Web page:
The Digital-Analog Debate Rages on | Germany| News and in-depth reporting from Berlin and beyond | DW | 12.10.2004
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The Digital-Analog Debate Rages on

Which is better, digital or analog? Four experts attempted to solve the long-running argument at an international symposium in Cologne last weekend. One thing was clear: there are no easy answers.


Digital makes music more portable but does it make it sound better?

In theory, the whole discussion should be null and void. But nevertheless it is a debate that continues to rage in certain circles, despite the fact that one side of the argument has seemingly eclipsed the other: Which technology is better, the increasingly omnipotent digital or its increasingly obsolete predecessor, analog?

Digital technology has been slowly replacing analog since as early as 1957 and therefore has been heralded as the "new technology" for over 40 years. But for every adherent to the argument that digital has ousted analog based on its superior acoustics, there are is another who will defend analog as superior .

Attempting to defend their respective corners, a number of the world's pre-eminent electro-acoustic experts flew in to Cologne, Germany from all over the globe last weekend, to take part in a round table discussion on the ongoing argument.

Chewing the technological fat

The debate "Analog versus Digital: Did this fight ever exist?" was staged as part of the University of Cologne's annual international symposium "Audio Visionen," a three-day event featuring lectures, performances and exhibits based on the latest electronic audio and visual technologies. Attempting to build cases for the technologies they support were four professors and composers of electronic music, all of whom have had vast experience in both technologies.

The misty parameters of the debate were set early in the discussion when Daniel Teruggi, a professor of Sound and Visual Arts at the Sorbonne in Paris, began by saying the argument was difficult to resolve because the two technologies were, in general principle, the same.

The main difference, he continued, was that while analog sound is a continuous acoustic wave converted into a continuous electrical wave, digital is a wave made up of separate points that are so close together it appears to be continuous. As a result of such similarities, early digital technologies were basically copies of analog systems.

Early pioneer advocates digital

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Luckily, Jean-Claude Risset, one of the world's leading researchers into computer generated sound synthesis, had a more focused outlook and sparked the real debate with his opening statements. "Digital is better," he said. "Analog systems are more susceptible to noise while the nature of the digital wave allows it to be manipulated to reduce noise in recording."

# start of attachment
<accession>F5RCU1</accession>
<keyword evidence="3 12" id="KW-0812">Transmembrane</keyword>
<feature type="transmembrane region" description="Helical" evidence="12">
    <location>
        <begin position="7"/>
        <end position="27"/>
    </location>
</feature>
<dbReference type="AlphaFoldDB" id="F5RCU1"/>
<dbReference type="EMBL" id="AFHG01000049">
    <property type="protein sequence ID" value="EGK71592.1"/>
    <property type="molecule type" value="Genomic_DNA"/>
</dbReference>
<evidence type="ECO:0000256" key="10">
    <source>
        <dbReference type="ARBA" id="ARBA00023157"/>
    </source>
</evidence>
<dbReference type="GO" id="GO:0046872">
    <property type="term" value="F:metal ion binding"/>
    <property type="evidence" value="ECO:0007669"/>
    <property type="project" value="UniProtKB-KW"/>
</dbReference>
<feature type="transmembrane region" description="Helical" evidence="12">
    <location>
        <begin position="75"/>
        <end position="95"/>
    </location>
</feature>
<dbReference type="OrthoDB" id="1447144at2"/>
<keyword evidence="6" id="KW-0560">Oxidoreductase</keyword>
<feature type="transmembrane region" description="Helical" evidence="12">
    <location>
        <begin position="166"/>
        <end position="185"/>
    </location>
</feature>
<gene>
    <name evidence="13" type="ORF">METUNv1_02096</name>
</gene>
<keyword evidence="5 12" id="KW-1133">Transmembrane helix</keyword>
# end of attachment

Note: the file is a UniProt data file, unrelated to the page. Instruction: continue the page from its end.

Flo Mendez, a professor of composition and electro-acoustic music at the University of Sao Paulo, defended analog by highlighting a flaw in digital technology. "We gain a lot from the new technology but we lose other aspects," Mendez said. "It is an illusion of new technology. Digital is not a linear progression from analog. Not everything is bettered by the new technology."

Digital distances us, says Mendez

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Old Skool advocates prefer vinyl and analog.

Mendez continued: "Analog brings the listener closer to the original sound…there is a depth, warmth and atmosphere to the sound but it does lack certain things. Digital may provide those things that are missing, such as durability of quality, but at the same time, it distances us from the original sound."

Risset countered from the digital side by addressing the differences at a research level. He argued that analog distanced people from the music when one had to spend days trying to wire up transistors to get an amplifier or oscillator to work. "By the time you have an analog system in place, you have forgotten about the sound you wanted to create."

Familiarity brings control

Hans Tutschku, a professor of electro-composition at Harvard University, argued that it had more to do with control and personal preference than distance. Tutschku, who was born and raised in Dresden in the former East Germany, began his career dealing purely with analog equipment.

"Knowing what can be done with a certain system and technology can give you control over it. If your experience is in analog, you will know how to control the system and get the best out of it."

So it still appears to boil down to personal choice.

Let's agree to disagree

While digital technology continues to advance and become standard, there are still those who believe that evolution is better than revolution. Just because digital has evolved from analog, they say, is no reason to consign the other to the scrap heap of the past.

Whether the fight between the two technologies ever existed in the first place is another discussion which could just as likely have no end.

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